The effects of increased atmospheric CO2 concentrations over the next ~50 years are likely net positive, based on the increased rate of growth of field plants in an enriched CO2 environment. That would suggest that global annual CO2 emissions might need to be reduced to zero by ~2060. At the same time, against a background of increasing global annual CO2 emissions and increasing atmospheric concentrations of CO2, there has been no statistically significant increase an global surface temperatures over the past ~16 years. That would suggest that the projected impact of increased atmospheric CO2 concentrations is being offset by some factor or factors which have not been identified.

There are currently only 147 sites, all in the US Climate Research Network, at which surface temperature data is being collected which does not require adjustments. Recent studies have suggested that up to half of the temperature anomaly currently attributed primarily to increased atmospheric CO2 concentrations is the result, not of measured values, but rather of adjustments to the measured values. Simply, we do not know what the global average surface temperature is, nor even how it has changed over the period of the instrumental temperature record, with any degree of certainty.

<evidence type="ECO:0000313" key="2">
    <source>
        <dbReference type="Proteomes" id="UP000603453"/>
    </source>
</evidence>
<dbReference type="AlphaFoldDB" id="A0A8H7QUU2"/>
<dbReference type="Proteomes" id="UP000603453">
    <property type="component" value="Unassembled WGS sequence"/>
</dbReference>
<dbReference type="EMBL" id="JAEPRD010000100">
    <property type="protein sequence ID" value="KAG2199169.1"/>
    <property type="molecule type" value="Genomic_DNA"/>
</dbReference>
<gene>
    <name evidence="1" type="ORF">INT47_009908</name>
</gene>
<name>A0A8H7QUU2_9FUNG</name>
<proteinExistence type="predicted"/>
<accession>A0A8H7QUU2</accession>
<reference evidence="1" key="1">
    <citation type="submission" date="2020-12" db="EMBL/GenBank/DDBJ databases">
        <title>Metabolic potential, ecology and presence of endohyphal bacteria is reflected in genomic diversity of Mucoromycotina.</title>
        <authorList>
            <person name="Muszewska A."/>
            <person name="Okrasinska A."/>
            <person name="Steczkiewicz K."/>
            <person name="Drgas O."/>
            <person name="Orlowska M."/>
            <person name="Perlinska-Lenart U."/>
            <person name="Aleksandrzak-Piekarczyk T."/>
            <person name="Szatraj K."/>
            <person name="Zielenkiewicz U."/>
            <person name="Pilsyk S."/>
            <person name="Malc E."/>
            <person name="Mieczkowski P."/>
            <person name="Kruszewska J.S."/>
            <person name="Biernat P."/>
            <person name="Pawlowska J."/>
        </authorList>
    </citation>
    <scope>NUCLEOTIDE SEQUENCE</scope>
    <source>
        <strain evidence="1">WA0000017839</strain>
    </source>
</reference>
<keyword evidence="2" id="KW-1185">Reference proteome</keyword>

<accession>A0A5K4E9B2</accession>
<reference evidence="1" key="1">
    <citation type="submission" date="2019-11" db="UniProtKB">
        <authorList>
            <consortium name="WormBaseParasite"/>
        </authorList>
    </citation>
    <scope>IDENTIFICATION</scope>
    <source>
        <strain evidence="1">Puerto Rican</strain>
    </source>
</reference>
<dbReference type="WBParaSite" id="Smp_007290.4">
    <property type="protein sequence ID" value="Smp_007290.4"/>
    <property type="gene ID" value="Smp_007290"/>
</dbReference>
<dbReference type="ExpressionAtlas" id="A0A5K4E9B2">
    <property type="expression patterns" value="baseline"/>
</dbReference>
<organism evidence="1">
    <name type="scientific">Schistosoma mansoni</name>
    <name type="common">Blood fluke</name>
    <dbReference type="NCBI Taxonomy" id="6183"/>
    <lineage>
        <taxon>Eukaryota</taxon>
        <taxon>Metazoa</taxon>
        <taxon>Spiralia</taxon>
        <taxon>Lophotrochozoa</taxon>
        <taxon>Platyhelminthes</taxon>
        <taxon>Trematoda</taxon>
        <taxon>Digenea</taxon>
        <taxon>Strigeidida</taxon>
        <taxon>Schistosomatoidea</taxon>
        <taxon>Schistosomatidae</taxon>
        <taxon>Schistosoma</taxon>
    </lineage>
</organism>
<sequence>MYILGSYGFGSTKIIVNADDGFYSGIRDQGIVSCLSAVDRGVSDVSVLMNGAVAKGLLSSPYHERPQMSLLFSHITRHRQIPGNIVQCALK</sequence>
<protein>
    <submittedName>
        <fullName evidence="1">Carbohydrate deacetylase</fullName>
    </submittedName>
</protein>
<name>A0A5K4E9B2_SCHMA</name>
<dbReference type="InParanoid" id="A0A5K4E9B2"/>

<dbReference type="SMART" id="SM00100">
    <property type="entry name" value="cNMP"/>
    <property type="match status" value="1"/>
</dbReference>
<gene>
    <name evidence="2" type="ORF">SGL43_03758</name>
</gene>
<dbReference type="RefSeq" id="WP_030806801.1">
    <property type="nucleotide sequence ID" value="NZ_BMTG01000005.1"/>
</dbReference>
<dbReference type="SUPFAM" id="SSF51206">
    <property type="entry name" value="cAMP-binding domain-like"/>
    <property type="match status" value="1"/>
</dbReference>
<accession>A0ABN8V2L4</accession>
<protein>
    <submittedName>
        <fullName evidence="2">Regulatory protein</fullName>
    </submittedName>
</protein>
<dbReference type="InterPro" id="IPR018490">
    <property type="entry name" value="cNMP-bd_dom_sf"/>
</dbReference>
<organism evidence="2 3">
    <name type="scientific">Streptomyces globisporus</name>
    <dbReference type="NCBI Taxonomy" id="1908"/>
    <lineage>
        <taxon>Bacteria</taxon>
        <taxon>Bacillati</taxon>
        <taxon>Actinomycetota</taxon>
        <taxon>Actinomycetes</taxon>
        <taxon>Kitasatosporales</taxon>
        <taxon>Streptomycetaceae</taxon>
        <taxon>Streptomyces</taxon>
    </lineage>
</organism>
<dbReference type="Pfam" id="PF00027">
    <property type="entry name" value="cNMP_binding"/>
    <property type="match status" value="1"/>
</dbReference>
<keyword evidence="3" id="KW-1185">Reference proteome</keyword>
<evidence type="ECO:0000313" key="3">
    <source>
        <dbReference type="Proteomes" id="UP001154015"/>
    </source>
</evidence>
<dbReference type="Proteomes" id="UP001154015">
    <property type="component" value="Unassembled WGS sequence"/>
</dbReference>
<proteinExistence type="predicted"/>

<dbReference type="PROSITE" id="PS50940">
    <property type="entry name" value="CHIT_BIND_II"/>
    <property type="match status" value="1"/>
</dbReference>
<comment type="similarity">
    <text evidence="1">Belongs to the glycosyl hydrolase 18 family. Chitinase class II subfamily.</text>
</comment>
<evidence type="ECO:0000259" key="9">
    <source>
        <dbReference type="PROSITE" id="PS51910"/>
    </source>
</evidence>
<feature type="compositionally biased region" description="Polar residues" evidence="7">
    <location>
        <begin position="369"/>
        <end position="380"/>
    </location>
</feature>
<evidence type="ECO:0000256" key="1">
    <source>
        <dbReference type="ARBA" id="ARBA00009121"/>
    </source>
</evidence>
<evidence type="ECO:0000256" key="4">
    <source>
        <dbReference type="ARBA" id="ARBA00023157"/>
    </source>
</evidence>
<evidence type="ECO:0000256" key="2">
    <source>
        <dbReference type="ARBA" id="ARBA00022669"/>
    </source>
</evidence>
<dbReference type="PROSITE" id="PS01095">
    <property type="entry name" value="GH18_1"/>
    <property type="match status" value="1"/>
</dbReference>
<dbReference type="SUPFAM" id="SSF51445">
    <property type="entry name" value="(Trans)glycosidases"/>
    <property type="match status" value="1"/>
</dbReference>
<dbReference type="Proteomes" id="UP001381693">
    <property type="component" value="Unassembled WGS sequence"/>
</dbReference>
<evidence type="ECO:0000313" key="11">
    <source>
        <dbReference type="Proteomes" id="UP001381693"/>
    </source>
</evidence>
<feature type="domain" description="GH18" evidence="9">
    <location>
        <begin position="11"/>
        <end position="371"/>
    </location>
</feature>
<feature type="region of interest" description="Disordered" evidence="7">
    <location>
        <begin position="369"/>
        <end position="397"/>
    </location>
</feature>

The concern regarding catastrophic anthropogenic global warming is based entirely on the outputs of climate models which have questionable skill at reconstructing the instrumented past, no less projecting the future. Current warming, based on the adjusted data, is less than Hansen of NASA GISS projected based on total elimination of global annual CO2 emissions, despite rapid growth in global annual CO2 emissions.

There is one approach which would directly and predictably drive the reduction of US (and global) annual CO2 emissions. That approach combines an initial emissions cap, a predetermined annual reduction in that cap until the required global annual CO2 emissions level is reached and the ability for the emitters to trade allowances among themselves to minimize both control costs and economic disruption. The independence property would suggest that the emissions allowances should be distributed at no cost to the emitters.

Actually reducing global annual CO2 emissions would require the investment of $trillions. A reduction to zero global annual emissions, as suggested by Hansen, would require the investment of ~$150 trillion globally. It would help to have a GOAL, a PLAN and a TIMELINE before we begin throwing that kind of investment at the “problem”.